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Spy Shot: Wireless MTB Brakes?

Spy shot of unidentified brake system
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Bicycle spy shots are kind of like photos of Bigfoot sometimes. It looks like something might be there, but the photo is blurry and dark making you question what you’re really seeing. But with some editing in Lightroom, sometimes more detail comes to light.

This photo was sent to us by a reader (thanks Ben!) who states, “I was out riding in the Forest of Dean [during the] weekend with my mates, and spotted a guy riding with some strange-ass brakes. I couldn’t see cables running up to the bar. I tried to get a quick photo, but this was all I could manage.”

Update Below

unknown brake system (possibly wireless) spotted
Ben’s photo, brightened in Lightroom

Is this a wireless mountain bike disc brake?

Due to the angle of the photograph, there’s no way of saying for sure, but Ben claims that he couldn’t see any hoses or wires from the brake to the bar. It’s possible the bike was running internal cables at the bar through the stem, but then we’d expect to see the front brake hose exit from the bottom of the crown.

That’s a pretty massive device mounted around the area of the front brake, which indicates it’s more than just a brake caliper.

If it’s not a wireless brake system, what is it?

From the photo, it appears that there is a light on the device indicating that it has some sort of electronics inside. Outside of a wireless brake system, this could be a few things: like an ABS brake system or a data acquisition system monitoring the performance of the brake. Both of these devices would still need a brake hose to the lever, so unless the hose is just hidden by the angle of the photo, it still seems possible that it is some sort of wireless system.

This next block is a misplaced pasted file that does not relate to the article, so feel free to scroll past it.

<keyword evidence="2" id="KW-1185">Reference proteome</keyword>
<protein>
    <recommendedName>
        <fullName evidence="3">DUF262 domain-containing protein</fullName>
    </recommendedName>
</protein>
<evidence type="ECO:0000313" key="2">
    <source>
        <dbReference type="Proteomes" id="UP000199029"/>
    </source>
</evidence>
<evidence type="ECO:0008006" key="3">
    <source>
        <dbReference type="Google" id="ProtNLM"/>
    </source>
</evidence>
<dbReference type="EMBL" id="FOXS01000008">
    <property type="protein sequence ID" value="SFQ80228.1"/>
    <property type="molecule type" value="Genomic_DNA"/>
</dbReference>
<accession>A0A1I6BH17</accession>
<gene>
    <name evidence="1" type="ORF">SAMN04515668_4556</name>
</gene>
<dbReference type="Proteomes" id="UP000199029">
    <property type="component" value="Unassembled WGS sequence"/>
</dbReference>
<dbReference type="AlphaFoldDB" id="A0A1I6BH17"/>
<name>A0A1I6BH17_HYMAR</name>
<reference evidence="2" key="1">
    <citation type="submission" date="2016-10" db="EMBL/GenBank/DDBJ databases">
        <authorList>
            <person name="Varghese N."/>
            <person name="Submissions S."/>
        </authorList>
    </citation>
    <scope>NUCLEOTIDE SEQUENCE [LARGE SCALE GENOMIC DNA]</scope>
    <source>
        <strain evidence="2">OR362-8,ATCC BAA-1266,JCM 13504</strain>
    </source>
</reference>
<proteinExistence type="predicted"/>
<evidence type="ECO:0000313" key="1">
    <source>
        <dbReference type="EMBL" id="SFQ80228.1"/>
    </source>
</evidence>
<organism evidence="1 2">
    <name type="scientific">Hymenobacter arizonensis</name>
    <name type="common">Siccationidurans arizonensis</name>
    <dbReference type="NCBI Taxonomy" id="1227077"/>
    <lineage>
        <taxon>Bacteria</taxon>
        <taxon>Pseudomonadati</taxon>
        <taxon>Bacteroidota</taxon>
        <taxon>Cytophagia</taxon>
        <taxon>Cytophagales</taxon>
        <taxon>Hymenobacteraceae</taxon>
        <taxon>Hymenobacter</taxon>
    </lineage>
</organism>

Could it happen?

We’ve heard rumors over the past few years that suggest wireless brakes aren’t completely out of the question. While our feelings on the matter are mixed, what we’re seeing in this photo leads us to believe they’re still a ways off. Here’s why:

The device is big and would require not just electronics and a pump, but also a battery, all of which add weight. Considering the brakes are always at the furthest end of the unsprung mass, that extra weight could negatively affect suspension performance as well. It also seems like it’s putting some critically important gear in a highly vulnerable spot.

Why Though?

Say this is a wireless MTB disc brake system – why would anyone want that? We can already hear the chants of a ‘solution in search of a problem,’ but there may be some real benefits to a wireless brake system. Without the need for a continuous hydraulic system from the lever to the caliper, brake levers would no longer need to be hydraulic themselves. Instead, you could simply have an electronic button at the lever or a similar brake lever shape that actuated a button. This seems like it could benefit the adaptive bike community for riders who can’t use a traditional brake lever.